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Teens Remix Hollywood With The LAMP at "Break the Trailer"

Teens Remix Hollywood Movies at Media Literacy Event with The LAMP

By June 24, 2015 News No Comments

“Break the Trailer” teaches critical thinking, media production with remix and popular culture; more events to follow, including “Break-a-thon in a Box” toolkit

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“I feel I’m just getting to do something I’ve never done before.” – Ana Ferreira, Teen Participant
Break The Trailer-group

Participants for Break the Trailer

Teams of New York City teens remixed Hollywood at The LAMP’s recent “Break the Trailer” event, creating mashups of hit movies such as Jurassic World, Annabelle, Pitch Perfect 2 and Minions as well as major franchises like Taken, Star Wars, Star Trek and the James Bond series. The event followed other LAMP “Break” programming, such as “Break the Super Bowl” and precedes the forthcoming “Break the VMAs.”

The teens, students at the United Nations International School, met at the Sony Wonder Technology Lab for two workshop sessions in which they explored the purpose of movie trailers, how they are constructed and how they have changed over time. The students then broke into pairs and created original movie trailers based on video clips.

“I’ve always kind of had a passion for movie trailers,” said one student, Nicholas Sakoff. “So to be a part of the process, it’s interesting. It’s fun..I know now how much work it takes to make these short videos. I used to think it was simple, but it’s really time consuming and takes a lot of work.”

Finished trailers (available here) ultimately commented on the homogeneity of box office hits and action movie franchises, as well as the ways in which women are represented. Others used familiar characters to construct entirely new stories for fictional upcoming films.

“I think what’s the coolest about this project is that you get to create new things out of the old things that already existed,” said student Yifan Wang.

The trailers were screened in the HD Theatre at the Sony Wonder Technology Lab for LAMP supporters as well as the families of the students. The screening also included a short film about the process of making the trailers, produced by SheKnows Media. The event concluded with awards voted on by the audience and a panel of judges consisting of Emily Anne Epstein (The Atlantic), Alia Jones-Harvey (Mayor’s Office of Media and Entertainment), Alejandra Ramos ( and David Levinson Wilk (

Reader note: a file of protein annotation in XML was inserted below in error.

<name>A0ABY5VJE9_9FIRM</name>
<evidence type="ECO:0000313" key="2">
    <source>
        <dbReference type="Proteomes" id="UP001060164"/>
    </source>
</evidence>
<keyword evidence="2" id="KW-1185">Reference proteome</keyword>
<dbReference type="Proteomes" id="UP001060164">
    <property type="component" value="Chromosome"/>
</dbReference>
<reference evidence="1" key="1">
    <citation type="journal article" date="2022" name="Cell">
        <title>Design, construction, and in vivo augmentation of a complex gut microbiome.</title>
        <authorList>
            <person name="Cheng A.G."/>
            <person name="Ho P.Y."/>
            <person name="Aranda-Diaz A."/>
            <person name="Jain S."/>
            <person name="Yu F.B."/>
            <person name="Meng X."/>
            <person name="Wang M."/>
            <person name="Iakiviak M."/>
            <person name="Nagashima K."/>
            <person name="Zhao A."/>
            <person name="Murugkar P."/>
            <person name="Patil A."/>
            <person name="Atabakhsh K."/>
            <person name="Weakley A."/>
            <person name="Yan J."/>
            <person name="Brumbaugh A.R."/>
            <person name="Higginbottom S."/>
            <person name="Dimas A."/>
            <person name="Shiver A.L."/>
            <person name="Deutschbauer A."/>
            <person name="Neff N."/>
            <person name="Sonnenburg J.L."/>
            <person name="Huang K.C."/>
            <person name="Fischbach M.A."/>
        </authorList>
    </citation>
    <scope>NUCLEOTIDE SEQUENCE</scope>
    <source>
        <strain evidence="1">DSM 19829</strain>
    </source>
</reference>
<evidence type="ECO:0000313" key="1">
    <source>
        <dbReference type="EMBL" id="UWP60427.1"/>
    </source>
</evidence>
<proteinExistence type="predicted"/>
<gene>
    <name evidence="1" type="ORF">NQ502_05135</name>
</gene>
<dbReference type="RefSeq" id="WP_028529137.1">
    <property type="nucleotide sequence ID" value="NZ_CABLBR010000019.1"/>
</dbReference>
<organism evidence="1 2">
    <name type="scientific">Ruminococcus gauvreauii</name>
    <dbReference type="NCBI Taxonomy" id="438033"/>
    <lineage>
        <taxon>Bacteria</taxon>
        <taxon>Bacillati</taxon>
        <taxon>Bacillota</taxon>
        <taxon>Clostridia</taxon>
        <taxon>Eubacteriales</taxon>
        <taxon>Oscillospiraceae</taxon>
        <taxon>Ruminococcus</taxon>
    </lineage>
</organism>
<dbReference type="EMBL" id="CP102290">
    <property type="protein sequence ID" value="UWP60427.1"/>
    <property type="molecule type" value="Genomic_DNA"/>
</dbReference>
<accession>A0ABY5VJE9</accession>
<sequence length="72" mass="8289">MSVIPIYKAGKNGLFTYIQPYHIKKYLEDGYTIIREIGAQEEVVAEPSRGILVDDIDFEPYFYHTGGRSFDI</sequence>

“Especially given the time they had, I thought the remixes were really sharp,” said Levinson Wilk. “The students used sound, music and images to show how interchangeable movie franchises really are. It was tough to tell when you were watching Star Trek or Star Wars, which says something about Hollywood and what we as an audience expect from big movies.”

“I’m really proud of everything the students were able to accomplish in just two workshop sessions,” said Alan Berry, Director of Education for The LAMP. “It’s clear from their projects that they learned new skills in editing, and throughout the process itself we could hear them starting to talk differently about not only movie trailers, but also movies themselves. Every young person needs to learn media literacy and critical thinking skills, and this workshop allowed them to practice those skills in a fun, hands-on way.”

Student Ana Ferreira echoed the uniqueness of the program, saying, “I feel I’m just getting to do something I’ve never done before.”

The LAMP is currently working on documenting its “Break” workshops so that events can be held independently across the country. This documentation, called “Break-a-thon in a Box” is expected for release in early 2016.

About The LAMP: The LAMP provides hands-on learning opportunities to at-risk and underserved populations so they can live, learn and thrive in the 21st century. Through partnerships with dozens of schools and nonprofit organizations, The LAMP teaches media literacy, digital citizenship, critical thinking and basic production skills for a variety of media forms. The LAMP also offers professional development workshops for educators as well as family programming, in addition to free online tools such as the MediaBreaker and LAMPlit resource guides. More information at